As much as 95% of US roofing starts with wood panel sheathing. This is because it’s easy to work with and provides a sturdy substrate for roofing materials. However, if the wood sheathing panels are not installed correctly, bucking may occur and this will telegraph through to the shingles causing a ‘wavy’ look. This can result in very expensive call backs for the construction company, so ensure that you follow these guidelines and the manufacturer’s instructions as well as your design professional’s outlines in order to avoid problems.
Your time is money, so knowing where to focus your air-sealing efforts will help you to achieve the desired results in a blower door test.
OSB sheathing is a sustainable, durable, economical and practical choice for builders and framers. OSB sheathing success relies on proper installation and there are a number of strategies to follow to minimize call backs and to ensure that your build enjoys longevity and aesthetic appeal.
As construction costs increase and building codes demand more effective building envelopes, construction professionals are looking to taller wall panels to fill in the gaps. OSB wall panels already make for a sustainable and cost-effective option but with longer length OSB wall panels, the efficacy of the building envelope is increased by creating fewer seams while costs, waste and installation time are reduced.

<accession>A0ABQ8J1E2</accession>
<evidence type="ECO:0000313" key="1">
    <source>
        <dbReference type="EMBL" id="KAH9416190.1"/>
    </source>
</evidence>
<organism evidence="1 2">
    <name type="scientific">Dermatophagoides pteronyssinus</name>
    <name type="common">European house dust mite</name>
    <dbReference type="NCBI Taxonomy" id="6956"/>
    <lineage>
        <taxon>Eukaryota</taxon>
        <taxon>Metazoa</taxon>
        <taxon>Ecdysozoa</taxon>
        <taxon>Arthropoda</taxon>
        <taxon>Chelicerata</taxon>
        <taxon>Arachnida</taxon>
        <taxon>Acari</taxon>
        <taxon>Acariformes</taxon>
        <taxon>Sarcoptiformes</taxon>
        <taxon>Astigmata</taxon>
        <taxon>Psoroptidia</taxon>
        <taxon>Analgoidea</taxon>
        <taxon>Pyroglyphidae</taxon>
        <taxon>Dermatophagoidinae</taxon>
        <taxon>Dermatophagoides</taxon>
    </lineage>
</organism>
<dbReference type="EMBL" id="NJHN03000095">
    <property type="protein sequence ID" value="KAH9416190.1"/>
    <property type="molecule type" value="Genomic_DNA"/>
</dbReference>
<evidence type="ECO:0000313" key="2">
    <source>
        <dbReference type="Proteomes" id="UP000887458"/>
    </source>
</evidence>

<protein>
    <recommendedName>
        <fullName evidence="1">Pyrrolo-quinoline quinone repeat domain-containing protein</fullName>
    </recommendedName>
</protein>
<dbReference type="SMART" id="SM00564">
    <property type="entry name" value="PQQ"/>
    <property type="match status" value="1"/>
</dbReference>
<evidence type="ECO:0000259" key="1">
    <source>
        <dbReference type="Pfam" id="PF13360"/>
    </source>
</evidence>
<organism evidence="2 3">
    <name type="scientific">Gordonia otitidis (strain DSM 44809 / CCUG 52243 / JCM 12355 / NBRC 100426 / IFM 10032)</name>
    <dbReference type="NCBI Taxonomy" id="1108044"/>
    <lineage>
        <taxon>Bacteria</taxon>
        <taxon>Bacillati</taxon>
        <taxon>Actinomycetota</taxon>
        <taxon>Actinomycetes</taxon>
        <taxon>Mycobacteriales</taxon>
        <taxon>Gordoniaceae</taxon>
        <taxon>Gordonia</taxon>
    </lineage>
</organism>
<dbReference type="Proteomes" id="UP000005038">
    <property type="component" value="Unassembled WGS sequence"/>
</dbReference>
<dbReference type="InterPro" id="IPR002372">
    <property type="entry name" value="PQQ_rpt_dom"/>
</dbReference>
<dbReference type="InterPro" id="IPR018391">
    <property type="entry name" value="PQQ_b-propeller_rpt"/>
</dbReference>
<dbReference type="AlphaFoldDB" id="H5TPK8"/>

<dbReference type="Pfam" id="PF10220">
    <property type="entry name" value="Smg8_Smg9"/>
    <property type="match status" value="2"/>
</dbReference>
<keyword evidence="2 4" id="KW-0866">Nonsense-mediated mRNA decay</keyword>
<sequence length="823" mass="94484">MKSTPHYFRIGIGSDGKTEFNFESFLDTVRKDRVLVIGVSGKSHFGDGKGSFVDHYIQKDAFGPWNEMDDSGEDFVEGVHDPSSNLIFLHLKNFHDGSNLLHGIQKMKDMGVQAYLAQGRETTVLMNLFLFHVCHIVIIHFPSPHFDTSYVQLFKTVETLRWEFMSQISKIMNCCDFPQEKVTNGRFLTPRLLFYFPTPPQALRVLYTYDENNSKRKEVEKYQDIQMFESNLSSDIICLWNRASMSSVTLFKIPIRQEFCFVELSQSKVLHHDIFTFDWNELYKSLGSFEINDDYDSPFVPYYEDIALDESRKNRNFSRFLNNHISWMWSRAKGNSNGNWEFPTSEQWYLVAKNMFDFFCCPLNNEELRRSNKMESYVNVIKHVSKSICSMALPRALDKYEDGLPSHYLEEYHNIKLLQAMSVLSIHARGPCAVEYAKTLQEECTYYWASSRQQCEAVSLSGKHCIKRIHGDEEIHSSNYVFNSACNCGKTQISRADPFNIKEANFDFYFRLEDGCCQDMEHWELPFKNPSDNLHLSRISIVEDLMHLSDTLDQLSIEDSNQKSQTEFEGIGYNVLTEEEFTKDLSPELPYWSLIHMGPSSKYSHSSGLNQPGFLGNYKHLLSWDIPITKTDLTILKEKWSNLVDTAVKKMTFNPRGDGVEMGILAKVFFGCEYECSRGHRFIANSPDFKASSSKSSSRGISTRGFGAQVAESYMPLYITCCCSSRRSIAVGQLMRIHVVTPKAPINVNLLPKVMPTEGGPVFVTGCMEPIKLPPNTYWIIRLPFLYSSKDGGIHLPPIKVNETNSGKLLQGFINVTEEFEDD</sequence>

Many framers are being told to install OSB wall panels/sheathing as tight as possible in order to create a tighter building envelope and meet energy codes. While this may make some sense, there are inherent pitfalls to this strategy.
When a ‘whole house’ design approach is adopted, construction professionals can effectively improve energy efficiency with little or no increase in construction cost as higher costs may be offset by using a smaller HVAC system or less material. Efficient wall systems enable the construction professional to secure the building envelope and prevent energy loss.
The potential for extreme weather is quite high this year. The hurricane season officially started on June 1, but don’t tell Mother Nature that. It got an early start this year when both tropical storms Alberto and Beryl launched in May. This is only the third time we’ve had two named storms before June 1 since records have been kept.